Global Mental Health: Trauma and Recovery mastery certificate program: Assessment of the impact of the community of practice on learning
Sam Catherine Johnston, Harvard University, United States
Harvard University . Awarded
This study is the first to examine the use of the community of practice learning paradigm for teaching masters/PhD/MD-level health and mental health professionals to improve their work with refugees, asylum seekers, and local populations in post-conflict countries. The study examined a new professional development program, the Global Mental Health Program (GMH Program). The GMH Program taught professionally and personally challenging concepts through the use of the community of practice learning paradigm. A community of practice is: “a group of people who share a concern or a passion for something they do, and who learn how to do it better as they interact regularly” (Wenger, 2007, para. 4). The GMH Program is delivered through blended learning, which combines virtual and face-to-face delivery methods. The study utilized design-based research, which includes design and evaluation of design elements, to test its innovations (Dede, 2005). The sample consisted of 46 students in the GMH Program. The general hypothesis tested was that greater involvement in a community of practice leads to better learning outcomes. Simple evaluation measures, some previously developed and validated, and others designed by the investigator, were given to all respondents, pre and post-training. The major outcome measures include (1) increased confidence in clinical and policy work and (2) improvement in self-care. The major predictor variable is involvement in the community of practice. Through multiple regression methods, I found that, on average, greater involvement in the community of practice led to better outcomes in confidence and self-care. There were important differences by several participant characteristics, including whether or not one was in a clinical profession or held an MD degree, the percentage of time the participant spent working with cases of extreme violence, and predisposition to learn socially. Results showed that the community of practice relied on the diversity of the student body in mastering skills to aid work that is extremely challenging personally and professionally.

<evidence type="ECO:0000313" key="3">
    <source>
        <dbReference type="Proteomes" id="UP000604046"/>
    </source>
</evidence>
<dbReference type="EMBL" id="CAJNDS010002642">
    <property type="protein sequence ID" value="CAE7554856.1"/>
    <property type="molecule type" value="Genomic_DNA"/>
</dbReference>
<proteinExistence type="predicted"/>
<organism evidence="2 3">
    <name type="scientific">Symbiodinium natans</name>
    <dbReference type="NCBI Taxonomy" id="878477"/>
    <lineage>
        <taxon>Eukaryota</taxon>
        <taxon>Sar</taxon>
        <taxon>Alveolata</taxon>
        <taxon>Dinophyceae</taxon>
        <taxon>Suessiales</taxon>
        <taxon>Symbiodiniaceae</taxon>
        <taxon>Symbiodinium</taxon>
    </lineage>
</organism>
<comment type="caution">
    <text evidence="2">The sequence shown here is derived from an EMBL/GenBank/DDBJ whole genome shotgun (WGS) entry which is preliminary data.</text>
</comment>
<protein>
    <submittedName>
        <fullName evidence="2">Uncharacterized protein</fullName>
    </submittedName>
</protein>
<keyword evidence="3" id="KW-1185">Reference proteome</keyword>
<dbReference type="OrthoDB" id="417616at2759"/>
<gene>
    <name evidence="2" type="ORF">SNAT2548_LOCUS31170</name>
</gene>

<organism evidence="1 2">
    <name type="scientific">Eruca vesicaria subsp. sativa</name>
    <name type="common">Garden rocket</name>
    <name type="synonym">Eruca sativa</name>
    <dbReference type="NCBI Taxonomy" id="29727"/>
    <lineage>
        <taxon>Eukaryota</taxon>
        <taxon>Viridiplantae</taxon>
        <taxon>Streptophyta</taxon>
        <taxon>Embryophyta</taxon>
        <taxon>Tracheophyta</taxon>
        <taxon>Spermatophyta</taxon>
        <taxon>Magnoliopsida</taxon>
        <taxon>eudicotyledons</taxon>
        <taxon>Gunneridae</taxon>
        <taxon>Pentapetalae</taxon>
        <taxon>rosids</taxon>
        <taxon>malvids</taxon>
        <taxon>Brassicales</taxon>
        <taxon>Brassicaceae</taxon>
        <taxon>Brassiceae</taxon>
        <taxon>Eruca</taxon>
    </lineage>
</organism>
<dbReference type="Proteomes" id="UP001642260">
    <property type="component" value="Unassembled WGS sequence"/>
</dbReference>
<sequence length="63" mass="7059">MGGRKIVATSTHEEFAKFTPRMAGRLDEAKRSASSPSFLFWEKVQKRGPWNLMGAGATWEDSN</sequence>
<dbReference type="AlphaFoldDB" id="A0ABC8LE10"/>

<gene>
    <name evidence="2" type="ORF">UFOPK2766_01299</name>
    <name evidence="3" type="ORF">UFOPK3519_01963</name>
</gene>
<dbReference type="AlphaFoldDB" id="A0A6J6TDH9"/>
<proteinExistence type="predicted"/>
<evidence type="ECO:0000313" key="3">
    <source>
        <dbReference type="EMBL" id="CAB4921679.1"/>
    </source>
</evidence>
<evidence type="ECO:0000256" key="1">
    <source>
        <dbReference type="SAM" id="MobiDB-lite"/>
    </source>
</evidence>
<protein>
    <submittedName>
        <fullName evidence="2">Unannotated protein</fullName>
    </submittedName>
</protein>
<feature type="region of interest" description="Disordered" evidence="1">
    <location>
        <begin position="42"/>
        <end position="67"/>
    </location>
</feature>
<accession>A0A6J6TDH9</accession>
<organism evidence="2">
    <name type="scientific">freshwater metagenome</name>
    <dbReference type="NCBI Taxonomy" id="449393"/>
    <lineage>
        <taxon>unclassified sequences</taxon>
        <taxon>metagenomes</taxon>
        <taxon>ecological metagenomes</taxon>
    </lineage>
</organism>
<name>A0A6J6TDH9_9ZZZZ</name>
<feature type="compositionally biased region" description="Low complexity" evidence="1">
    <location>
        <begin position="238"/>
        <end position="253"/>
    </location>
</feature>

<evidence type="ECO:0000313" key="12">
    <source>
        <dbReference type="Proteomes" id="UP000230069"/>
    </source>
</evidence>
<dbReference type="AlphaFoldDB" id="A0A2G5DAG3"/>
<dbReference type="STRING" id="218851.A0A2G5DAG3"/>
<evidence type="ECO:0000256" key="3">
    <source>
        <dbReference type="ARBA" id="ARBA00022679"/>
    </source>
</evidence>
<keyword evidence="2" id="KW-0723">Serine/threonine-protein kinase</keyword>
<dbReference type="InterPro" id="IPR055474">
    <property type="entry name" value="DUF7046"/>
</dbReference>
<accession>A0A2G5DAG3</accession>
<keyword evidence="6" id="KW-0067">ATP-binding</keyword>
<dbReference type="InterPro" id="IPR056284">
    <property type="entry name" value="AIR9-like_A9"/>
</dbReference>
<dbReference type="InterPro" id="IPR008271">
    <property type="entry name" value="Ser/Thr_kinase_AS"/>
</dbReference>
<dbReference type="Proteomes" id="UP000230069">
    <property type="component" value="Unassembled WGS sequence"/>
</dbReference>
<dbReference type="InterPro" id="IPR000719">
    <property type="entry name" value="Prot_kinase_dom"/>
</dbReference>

Johnston, S.C. Global Mental Health: Trauma and Recovery mastery certificate program: Assessment of the impact of the community of practice on learning. Ph.D. thesis, Harvard University.
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